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Veggie Buds are Mustard Greens
Vegetables and Vegetarian Foods
Winter Volume: 2013 Issue: 20(4) page(s): 25 - 29, and 34
Twice in one week a query about ‘veggie buds’ comes to our desk and leaves us intrigued. One person leaves an incorrect telephone, another an e-mail response that bounces. Clearly we need to learn about these vegetables on our own, so we begin by asking Michael Gray. He tells us they are in the mustard green family, and suggests we go together to a Sichuan restaurant in Queens to taste them. That we do.
Another friend says to go to a Chinese supermarket. There, we are unsuccessful as they only have the gnarled fresh mustard greens, and no other advice. We show them the words in Chinese and they direct us to bean sprouts. A different chap tells us the Chinese characters for both food items are very similar. Then we go to Stony Brook's extensive Chinese cookbook collection, the one that was once ours, no luck there. Not a single recipe in any cookbook is for veggie buds.
We meet Michael at the Queens Sichuan eatery he recommended. Before we do, we learn very little other than in Chinese and English they have many different names. The only place with results is on Google. They show them in a foil and plastic multi-layer sealed packet, but in English they do not detail what is in them. Fresh mustard greens can be seen on this page. We learn this vegetable is popular in different parts of China, and that it has different names in different places.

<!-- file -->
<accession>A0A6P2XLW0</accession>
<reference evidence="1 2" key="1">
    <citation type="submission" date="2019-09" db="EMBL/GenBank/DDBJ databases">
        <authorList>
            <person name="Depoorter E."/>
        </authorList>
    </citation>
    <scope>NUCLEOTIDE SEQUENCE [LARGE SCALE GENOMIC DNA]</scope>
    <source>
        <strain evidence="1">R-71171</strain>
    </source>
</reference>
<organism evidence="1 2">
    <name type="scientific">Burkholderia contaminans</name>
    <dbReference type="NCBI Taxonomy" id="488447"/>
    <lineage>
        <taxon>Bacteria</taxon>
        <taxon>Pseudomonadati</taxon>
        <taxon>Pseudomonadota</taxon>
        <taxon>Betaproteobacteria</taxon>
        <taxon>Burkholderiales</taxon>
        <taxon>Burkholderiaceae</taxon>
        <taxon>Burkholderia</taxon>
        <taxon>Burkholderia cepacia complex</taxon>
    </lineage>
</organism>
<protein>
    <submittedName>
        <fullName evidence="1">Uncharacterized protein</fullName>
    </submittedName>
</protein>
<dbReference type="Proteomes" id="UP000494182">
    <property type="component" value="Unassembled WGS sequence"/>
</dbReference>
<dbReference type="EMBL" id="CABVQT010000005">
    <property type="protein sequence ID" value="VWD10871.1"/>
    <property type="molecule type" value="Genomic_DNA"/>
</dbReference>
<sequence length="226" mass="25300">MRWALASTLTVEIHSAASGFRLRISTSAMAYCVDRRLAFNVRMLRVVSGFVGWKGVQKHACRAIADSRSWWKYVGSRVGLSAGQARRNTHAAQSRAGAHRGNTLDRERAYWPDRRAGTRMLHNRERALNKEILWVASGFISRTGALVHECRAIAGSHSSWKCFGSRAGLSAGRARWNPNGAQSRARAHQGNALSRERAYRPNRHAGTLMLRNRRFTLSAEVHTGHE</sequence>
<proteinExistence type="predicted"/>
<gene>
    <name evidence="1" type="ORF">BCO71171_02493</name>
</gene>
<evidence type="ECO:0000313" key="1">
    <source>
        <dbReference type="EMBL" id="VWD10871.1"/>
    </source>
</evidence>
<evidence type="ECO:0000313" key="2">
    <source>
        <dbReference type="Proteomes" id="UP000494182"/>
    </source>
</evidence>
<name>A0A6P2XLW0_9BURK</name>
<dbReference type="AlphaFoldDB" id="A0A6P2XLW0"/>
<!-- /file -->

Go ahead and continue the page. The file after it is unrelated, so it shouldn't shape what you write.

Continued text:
We know mustard greens are healthy and related to cabbage, kale, and collard greens. We also know they are more pungent than most other greens, gnarled or not. Many but not all have thick leaves, taste peppery, and when stir-fried can taste milder than when they are raw.
We learn this family of greens includes more than a hundred different species, all said to lower cholesterol by binding bile acids as do cruciferous vegetables. One web site says this vegetable has cancer-preventing properties because of two glucosinolates called sinigrin and gluconasturtiian; they convert to allyl-thiocyanate and phenethyl-isothiocyanate and are better known by their initials, namely, AITC and PEITC, respectively. We know these dark green vegetables have lots of vitamin A and K, some pectin, potassium and phosphorus, quite a few amino acids, and some soluble sugars. In addition, we know they provide umami tastes, are in the Brassica family, and have edible seeds, stems, and leaves with the seeds used to make mustard oils and spreadable mustards.
Traditional Chinese doctors, TCM practitioners, tell us their nature is warm and their flavor pungent. They say they tonify intestines, clear lung congestion, improve qi and circulation, reduce mucus from colds, and are valuable for reducing lung infections. One TCM chap tells us to shred the fresh greens and make mustard green tea when needed, and to drink some hot some tepid, each several times a day.
Besides drinking mustard green tea and eating mustard greens raw, steamed, fried, pickled, and in other ways, the Chinese use the entire mustard green plant as green manure and to remove heavy metals such as lead and cadmium from contaminated soil. When so doing, they know to dispose of this soil properly, and in addition, they use overgrown mustard plants to suppress weeds. Some sources call mustard greens 'dried lettuce' but we doubt this is correct; it sounds like a confusion with celtuce, a different green vegetable. That one will be discussed in the next issue.
As to veggie buds, there are two names and two species of this food among the hundred or so different mustard green varieties that exist. All agree that one hundred grams of this vegetable raw which is three and a half ounces, has twenty-six calories, four and a half grams of carbohydrate, two and a half grams of protein, two grams of dietary fiber, and one and a half grams of sugar.